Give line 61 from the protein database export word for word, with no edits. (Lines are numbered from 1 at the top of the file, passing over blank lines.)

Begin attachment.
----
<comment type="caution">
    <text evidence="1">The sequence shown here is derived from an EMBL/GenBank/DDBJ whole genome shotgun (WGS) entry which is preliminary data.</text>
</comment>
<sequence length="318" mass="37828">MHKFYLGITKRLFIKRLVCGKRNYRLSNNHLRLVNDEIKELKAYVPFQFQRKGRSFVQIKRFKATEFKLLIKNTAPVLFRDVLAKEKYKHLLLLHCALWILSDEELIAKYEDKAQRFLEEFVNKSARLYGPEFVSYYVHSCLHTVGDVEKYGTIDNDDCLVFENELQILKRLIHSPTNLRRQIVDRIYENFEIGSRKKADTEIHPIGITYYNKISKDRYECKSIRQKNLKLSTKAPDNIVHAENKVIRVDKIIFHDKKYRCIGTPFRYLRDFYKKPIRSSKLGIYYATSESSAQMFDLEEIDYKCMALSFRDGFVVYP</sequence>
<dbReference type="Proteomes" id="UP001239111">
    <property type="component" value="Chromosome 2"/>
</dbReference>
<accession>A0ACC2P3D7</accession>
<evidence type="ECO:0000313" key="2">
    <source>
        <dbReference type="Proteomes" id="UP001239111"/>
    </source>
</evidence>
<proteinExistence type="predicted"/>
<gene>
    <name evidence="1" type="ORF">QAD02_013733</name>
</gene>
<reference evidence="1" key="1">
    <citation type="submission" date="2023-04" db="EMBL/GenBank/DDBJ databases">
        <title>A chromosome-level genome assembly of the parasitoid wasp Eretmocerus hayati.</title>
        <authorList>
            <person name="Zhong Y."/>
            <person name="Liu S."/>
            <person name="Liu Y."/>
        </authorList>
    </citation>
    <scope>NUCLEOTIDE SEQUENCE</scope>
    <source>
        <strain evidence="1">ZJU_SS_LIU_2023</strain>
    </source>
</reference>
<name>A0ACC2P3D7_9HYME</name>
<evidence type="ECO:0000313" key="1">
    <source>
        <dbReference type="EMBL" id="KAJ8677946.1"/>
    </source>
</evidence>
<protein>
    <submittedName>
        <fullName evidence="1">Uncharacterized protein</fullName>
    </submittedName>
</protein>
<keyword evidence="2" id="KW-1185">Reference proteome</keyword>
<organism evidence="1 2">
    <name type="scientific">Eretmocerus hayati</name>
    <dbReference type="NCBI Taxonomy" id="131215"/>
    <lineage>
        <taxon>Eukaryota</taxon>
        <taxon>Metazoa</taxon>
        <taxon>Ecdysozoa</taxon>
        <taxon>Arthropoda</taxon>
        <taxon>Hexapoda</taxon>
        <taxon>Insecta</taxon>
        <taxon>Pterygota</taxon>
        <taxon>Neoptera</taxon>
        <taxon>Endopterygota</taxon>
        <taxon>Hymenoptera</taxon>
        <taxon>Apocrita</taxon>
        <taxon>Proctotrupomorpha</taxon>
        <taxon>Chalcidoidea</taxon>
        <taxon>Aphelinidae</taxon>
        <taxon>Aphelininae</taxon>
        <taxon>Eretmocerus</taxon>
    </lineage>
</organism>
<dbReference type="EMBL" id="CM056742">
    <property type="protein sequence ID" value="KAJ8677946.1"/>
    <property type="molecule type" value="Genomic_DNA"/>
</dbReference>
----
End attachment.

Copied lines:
        <taxon>Aphelinidae</taxon>